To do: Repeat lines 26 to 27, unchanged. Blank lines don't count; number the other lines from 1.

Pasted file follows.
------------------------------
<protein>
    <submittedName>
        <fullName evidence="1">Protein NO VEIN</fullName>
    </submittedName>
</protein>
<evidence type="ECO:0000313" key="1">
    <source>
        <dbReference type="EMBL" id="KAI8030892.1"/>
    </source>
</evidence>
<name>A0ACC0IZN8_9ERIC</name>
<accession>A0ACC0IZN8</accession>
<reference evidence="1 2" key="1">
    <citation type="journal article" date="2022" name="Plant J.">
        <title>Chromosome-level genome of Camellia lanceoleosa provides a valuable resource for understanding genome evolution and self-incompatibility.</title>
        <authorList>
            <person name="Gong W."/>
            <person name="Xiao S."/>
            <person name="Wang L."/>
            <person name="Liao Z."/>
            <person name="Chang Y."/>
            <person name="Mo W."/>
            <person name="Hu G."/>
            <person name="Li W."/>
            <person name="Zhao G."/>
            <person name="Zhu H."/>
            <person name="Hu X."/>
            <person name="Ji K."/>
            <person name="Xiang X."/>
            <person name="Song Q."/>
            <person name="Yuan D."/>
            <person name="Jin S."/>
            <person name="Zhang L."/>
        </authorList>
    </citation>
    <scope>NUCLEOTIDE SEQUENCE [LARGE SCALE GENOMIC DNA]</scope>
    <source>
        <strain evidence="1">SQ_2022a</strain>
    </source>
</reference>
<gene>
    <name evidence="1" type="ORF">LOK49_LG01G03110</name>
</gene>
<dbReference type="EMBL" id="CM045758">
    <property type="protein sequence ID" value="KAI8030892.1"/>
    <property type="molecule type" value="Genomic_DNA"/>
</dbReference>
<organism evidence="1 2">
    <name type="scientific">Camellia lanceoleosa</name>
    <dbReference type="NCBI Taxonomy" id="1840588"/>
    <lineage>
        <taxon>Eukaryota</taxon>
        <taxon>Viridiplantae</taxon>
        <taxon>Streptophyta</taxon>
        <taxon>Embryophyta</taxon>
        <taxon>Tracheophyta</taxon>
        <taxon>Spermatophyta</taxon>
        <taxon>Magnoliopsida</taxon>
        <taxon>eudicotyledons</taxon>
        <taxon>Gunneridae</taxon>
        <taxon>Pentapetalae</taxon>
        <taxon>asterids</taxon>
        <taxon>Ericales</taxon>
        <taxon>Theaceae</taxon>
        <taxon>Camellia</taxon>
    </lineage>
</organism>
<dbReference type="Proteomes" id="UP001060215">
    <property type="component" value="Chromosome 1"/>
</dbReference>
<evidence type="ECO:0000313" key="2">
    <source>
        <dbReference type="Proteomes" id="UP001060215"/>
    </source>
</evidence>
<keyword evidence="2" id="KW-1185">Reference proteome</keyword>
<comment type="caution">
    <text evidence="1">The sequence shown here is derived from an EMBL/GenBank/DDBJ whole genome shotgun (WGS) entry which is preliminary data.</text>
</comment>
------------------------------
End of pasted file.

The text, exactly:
            <person name="Zhu H."/>
            <person name="Hu X."/>